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11.2. Dynamic Connectivity

The API we have discussed so far in the chapter is really all you need for the simple, but most common database access of every day select, insert, update, and delete calls. Some more complex applications, however, may require that you not know everything -- or perhaps anything -- about the database to which you are connecting and the statements you are sending to it. While both APIs support database-level meta-data -- runtime information about the database to which you are connected -- only the MySQL API provides full support for dynamically generated SQL calls, including result set meta-data.

11.2.1. MySQL Statement Handlers

As we noted earlier, MySQL has two query processing tools. The simple form returns a result set in the form of a list of lists. The more complex form returns a statement handler.

A statement handler represents the results of a MySQL query handled via the query() method (as opposed to using the do() method). Example 11-1 shows how you can use the statement handler to generate runtime information about a query or update.

Example 11-1. Dynamic Database Access Using a MySQL Statement Handler

[7:20pm] athens> python
Python 1.5.1 (#1, Jun 13 1998, 22:38:15)  [GCC 2.7.2] on sunos5
Copyright 1991-1995 Stichting Mathematisch Centrum, Amsterdam
>>> import MySQL;
>>> db = MySQL.connect();
>>> db.selectdb('db_test');
>>> result = db.query("INSERT INTO test(test_id,test_val) VALUES(4, 'Bing!')");
>>> print result.affectedrows();
>>> result = db.query("SELECT * FROM test");
>>> print result.numrows();
>>> print result.fields();
[['test_id', 'test', 'long', 11, 'notnull'], ['test_val', 'test', 'string', 100, '']]
>>> print result.fetchrows(-1);
[[1, 'This is a test.'], [2, 'This is a test.'], [4, 'Bing!']]

With the statement handler, you now have access to the number of rows affected by an update, insert, or delete in addition to a set of data about result sets from queries. In Example 11-1, we accessed the number of rows retrieved by a query and detailed information about the columns represented in the result set.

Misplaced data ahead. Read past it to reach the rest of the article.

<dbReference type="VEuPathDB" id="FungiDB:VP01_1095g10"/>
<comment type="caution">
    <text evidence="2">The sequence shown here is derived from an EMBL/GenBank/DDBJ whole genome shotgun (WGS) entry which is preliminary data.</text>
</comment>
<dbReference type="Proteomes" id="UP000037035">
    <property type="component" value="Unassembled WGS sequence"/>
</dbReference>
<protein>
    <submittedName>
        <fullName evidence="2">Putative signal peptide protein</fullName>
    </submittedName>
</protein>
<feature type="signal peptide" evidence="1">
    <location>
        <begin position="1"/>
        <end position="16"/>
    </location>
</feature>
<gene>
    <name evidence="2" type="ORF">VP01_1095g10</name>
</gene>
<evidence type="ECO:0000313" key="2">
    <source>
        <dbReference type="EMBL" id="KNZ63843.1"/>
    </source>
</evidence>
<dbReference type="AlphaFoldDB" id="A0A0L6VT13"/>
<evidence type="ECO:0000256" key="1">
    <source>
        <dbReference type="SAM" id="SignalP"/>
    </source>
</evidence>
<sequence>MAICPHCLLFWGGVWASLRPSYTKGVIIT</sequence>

Of the new methods introduced in Example 11-1, only fetchrows() is not self-evident. This method fetches the next series of rows matching the number passed to it. In other words, if you call result.fetchrows(2), a list of the next two rows will be returned. This method will return a list of all rows -- as in the example above -- if you pass it a number less than 0. Combining this method with a call to seek() enables you to move around a result set. The seek() method accepts an integer parameter specifying which row you wish to work on where represents the first row.

11.2.2. Database Meta-data

Though only the MySQL API supports dynamic result set management (at least at the time of publishing of this book), both APIs support database meta-data through a nearly identical set of methods. Database meta-data is basically information about a database connection. Example 11-1 shows a Python session that interrogates MySQL and mSQL connections about themselves.

Example 11-1. Data

[7:56pm] athens> python
Python 1.5.1 (#1, Jun 13 1998, 22:38:15)  [GCC 2.7.2] on sunos5
Copyright 1991-1995 Stichting Mathematisch Centrum, Amsterdam
>>> import mSQL, MySQL;
>>> msql = mSQL.connect();
>>> mysql = MySQL.connect();
>>> print msql.listdbs();
['db_test', 'db_web']
>>> print mysql.listdbs();
[['db_test'], ['mysql'], ['test']]
>>> msql.selectdb('db_test');
>>> mysql.selectdb('db_test');
>>> print msql.listtables();
['test', 'hosts']
>>> print mysql.listtables();
>>> print msql.serverinfo;
>>> print mysql.serverinfo();
>>> print mysql.clientinfo();
>>> print msql.hostname;
>>> print mysql.hostinfo();
Localhost via UNIX socket
>>> print mysql.stat();
Uptime: 4868410  Running threads: 1  Questions: 174  Reloads: 4  Open tables: 4
>>> print mysql.listprocesses();

In this example, we have a litany of method calls that provide extended information about database connections. In a couple of instances, mSQL provides this information via immutable attributes rather than methods. The MySQL API, on the other hand, provides a lot more information than does the mSQL one. See the reference section, Part III, "Reference", for a full description of each of these methods and attributes.

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